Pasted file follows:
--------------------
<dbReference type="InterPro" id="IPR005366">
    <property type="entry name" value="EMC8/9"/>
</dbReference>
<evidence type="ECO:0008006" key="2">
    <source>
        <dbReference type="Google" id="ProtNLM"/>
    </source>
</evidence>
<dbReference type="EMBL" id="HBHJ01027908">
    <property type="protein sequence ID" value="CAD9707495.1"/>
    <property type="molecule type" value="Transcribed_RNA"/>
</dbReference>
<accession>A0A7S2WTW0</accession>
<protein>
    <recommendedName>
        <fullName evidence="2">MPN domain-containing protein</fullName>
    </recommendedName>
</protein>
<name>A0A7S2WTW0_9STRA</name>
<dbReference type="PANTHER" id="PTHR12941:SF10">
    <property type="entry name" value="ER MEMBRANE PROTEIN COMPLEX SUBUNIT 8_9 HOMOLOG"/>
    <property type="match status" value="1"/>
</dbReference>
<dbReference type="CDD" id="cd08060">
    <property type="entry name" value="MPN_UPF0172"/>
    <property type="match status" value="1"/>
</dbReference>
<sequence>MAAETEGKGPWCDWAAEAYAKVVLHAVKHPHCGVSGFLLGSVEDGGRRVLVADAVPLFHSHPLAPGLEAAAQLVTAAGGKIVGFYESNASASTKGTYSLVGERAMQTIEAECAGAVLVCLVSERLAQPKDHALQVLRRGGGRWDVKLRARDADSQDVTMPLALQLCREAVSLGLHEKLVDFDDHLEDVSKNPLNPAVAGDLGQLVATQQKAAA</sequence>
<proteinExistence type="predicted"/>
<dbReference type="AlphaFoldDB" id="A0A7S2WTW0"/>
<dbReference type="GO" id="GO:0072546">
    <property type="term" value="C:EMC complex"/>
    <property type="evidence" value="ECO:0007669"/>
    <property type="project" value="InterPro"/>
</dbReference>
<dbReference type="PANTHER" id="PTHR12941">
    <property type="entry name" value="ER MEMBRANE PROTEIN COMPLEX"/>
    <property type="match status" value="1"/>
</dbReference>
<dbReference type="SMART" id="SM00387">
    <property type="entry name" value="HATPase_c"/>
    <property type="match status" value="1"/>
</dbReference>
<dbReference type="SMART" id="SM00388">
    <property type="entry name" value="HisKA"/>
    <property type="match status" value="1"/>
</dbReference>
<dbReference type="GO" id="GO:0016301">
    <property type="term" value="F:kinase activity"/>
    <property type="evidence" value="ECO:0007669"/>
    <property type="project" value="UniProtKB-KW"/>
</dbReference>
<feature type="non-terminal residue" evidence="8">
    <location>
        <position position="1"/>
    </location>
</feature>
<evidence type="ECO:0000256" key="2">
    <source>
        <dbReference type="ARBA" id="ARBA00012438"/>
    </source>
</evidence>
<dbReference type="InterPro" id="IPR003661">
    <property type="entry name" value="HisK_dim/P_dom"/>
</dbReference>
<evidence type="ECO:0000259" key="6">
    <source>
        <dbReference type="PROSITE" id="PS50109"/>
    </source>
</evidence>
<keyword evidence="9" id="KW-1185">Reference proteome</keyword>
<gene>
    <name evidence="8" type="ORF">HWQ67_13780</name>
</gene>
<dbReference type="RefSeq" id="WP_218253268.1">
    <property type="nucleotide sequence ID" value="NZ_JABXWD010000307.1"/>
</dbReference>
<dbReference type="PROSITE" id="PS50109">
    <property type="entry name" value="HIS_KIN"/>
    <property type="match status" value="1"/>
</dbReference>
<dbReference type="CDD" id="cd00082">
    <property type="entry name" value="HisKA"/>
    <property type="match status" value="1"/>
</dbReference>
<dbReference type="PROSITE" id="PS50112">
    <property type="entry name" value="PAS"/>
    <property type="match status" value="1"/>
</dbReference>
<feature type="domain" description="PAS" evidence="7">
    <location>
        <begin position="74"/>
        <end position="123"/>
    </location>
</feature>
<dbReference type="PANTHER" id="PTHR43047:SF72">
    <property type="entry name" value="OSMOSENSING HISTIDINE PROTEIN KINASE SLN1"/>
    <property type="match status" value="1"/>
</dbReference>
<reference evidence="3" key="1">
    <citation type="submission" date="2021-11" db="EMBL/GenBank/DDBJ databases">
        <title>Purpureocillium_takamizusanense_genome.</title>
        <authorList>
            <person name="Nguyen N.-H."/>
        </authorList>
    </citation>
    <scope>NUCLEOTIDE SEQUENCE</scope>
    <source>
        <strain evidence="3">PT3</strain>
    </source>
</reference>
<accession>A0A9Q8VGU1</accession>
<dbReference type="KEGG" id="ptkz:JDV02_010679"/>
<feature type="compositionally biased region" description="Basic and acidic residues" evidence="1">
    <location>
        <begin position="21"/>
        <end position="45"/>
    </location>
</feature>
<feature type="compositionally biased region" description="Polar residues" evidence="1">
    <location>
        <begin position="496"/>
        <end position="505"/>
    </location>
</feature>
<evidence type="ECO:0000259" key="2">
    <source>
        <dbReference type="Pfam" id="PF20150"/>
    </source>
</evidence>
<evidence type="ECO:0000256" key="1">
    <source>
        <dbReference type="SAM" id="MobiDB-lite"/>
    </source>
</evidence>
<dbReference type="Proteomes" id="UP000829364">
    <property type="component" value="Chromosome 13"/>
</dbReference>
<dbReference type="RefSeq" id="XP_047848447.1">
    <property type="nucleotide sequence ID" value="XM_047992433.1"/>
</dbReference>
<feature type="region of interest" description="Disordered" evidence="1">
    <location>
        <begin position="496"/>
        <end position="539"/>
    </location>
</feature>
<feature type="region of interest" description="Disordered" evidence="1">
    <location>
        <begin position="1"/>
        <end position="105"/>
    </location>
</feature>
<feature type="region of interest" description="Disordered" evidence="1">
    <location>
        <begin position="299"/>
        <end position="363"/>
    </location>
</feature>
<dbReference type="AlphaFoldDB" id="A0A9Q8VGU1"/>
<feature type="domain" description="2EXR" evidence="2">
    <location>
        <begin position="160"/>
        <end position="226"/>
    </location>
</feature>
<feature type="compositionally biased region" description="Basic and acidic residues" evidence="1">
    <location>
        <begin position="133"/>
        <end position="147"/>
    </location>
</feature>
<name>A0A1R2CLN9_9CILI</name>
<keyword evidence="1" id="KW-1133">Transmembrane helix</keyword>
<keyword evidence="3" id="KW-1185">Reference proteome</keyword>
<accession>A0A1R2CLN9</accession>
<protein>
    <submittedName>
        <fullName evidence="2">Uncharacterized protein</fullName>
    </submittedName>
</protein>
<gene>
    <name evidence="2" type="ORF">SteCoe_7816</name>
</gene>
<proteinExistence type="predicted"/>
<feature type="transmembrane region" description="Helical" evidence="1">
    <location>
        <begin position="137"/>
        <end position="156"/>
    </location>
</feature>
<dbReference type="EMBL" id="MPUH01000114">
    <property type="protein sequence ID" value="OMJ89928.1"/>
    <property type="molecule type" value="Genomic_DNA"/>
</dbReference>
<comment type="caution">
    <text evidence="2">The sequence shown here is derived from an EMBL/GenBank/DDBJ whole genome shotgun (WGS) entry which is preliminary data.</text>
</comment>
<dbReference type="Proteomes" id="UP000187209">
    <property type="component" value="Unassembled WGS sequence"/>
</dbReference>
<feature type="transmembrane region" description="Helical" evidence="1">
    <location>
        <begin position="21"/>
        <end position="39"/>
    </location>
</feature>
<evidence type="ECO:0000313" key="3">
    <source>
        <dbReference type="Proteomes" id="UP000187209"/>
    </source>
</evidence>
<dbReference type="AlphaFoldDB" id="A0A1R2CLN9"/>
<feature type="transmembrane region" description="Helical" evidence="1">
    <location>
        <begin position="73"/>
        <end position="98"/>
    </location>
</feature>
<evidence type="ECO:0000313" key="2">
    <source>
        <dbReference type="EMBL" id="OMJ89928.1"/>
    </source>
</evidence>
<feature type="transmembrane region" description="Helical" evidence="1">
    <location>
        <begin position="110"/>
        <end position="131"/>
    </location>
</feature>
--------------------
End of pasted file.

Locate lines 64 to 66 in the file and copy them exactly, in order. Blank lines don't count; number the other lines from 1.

    <property type="entry name" value="HisK_dim/P_dom"/>
</dbReference>
<evidence type="ECO:0000259" key="6">